In July 2009, the Canadian Securities Administrators (“CSA”) published the details of a new national process for the registration of firms and individuals who deal in securities, provide investment advice or manage investment funds. The new process is a passport registration process and is being introduced by the CSA together with a new national registration regime for securities dealers and advisors. Both are part of the CSA’s larger Registration Reform Project. The Registration Reform Project aims to harmonize and streamline the different sets of registration rules that exist in each Canadian jurisdiction into one national regime.
The registration process is set out in a new policy, National Policy 11-204 Process for Registration in Multiple Jurisdictions (“NP 11-204”). NP 11-204 will replace and streamline the current National Registration System and establish the process for obtaining registration in multiple jurisdictions, including Ontario. The new registration regime will be covered by a new national instrument, National Instrument 31-103 Registration Requirements and Exemptions. Multilateral Instrument 11-102 Passport System will be amended to apply the passport system to the dealer and advisor community.
The new registration process will be a passport system, similar to the current passport system used in CSA jurisdictions for filing prospectuses. A key feature of the registration passport system is that it will allow individuals and firms to register in more than one Canadian jurisdiction by dealing only with a “principal regulator”, rather than dealing separately with the securities regulatory body of each jurisdiction in which they want to register.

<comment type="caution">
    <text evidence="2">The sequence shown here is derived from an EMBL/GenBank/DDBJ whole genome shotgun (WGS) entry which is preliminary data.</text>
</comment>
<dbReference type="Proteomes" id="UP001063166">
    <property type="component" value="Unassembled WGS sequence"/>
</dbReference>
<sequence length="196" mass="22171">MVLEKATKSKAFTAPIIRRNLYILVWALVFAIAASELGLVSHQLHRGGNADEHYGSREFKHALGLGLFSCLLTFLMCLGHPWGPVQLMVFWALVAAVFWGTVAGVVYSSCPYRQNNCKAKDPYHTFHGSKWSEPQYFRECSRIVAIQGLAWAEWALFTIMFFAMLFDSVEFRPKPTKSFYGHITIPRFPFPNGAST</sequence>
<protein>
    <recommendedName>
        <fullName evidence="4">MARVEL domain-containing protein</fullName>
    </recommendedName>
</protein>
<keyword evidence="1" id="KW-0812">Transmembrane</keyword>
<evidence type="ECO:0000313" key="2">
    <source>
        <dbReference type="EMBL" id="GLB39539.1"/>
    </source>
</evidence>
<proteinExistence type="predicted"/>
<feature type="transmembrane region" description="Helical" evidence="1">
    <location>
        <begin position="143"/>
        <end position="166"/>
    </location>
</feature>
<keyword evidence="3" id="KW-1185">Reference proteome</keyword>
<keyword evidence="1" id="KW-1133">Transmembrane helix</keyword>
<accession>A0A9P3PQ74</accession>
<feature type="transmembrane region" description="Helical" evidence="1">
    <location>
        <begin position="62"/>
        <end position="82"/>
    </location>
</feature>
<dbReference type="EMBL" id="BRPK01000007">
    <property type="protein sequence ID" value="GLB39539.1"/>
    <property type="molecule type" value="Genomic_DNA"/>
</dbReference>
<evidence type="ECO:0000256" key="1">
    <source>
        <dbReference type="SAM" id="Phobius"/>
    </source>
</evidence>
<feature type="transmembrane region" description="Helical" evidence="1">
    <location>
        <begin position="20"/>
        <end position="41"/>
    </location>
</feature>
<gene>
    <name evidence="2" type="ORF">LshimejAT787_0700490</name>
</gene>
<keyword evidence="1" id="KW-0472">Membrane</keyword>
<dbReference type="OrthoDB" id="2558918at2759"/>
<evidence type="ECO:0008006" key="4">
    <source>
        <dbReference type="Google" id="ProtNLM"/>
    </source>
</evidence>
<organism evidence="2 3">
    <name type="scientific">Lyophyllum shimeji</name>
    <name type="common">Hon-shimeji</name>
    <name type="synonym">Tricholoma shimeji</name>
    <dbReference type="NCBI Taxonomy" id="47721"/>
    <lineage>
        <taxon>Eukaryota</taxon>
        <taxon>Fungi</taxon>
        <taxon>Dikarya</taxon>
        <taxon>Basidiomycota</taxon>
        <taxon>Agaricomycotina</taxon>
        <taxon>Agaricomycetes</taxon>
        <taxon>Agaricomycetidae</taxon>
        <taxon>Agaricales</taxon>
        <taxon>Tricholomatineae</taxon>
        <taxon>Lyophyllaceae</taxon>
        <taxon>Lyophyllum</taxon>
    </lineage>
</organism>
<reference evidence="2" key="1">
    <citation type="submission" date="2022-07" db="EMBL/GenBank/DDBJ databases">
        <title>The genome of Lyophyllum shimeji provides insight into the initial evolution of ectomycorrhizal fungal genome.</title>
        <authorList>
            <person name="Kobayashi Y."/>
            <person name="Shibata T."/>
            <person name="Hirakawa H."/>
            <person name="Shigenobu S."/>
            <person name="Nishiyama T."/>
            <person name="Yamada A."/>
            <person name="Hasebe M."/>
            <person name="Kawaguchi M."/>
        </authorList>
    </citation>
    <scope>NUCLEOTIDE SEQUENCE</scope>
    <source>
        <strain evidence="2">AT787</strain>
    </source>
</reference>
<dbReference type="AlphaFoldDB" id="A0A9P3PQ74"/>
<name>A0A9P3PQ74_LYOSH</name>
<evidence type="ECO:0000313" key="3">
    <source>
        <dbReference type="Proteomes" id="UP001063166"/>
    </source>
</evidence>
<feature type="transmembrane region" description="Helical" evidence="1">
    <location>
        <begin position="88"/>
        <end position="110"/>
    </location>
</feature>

All CSA jurisdictions, except Ontario, have approved the rule and policy amendments relating to the new passport registration system. CSA members in all provinces and territories (including Ontario) have approved a new policy containing procedures for registration in multiple jurisdictions. The policy also includes an interface system for firms and individuals registered in passport jurisdictions in Canada to also register in Ontario. Although the passport system will not be adopted in Ontario, the Ontario Securities Commission (“OSC”) can still act as the “principal regulator” under the passport system. This means that Ontario-based registrants will only need to deal with the OSC, even when they are also active in other parts of Canada.
Both the new registration regime and process will come into force on September 28, 2009.
If you have any questions about the new dealer/advisor registration process or related matters, contact any member of Clark Wilson LLP’s Corporate Finance & Securities Group.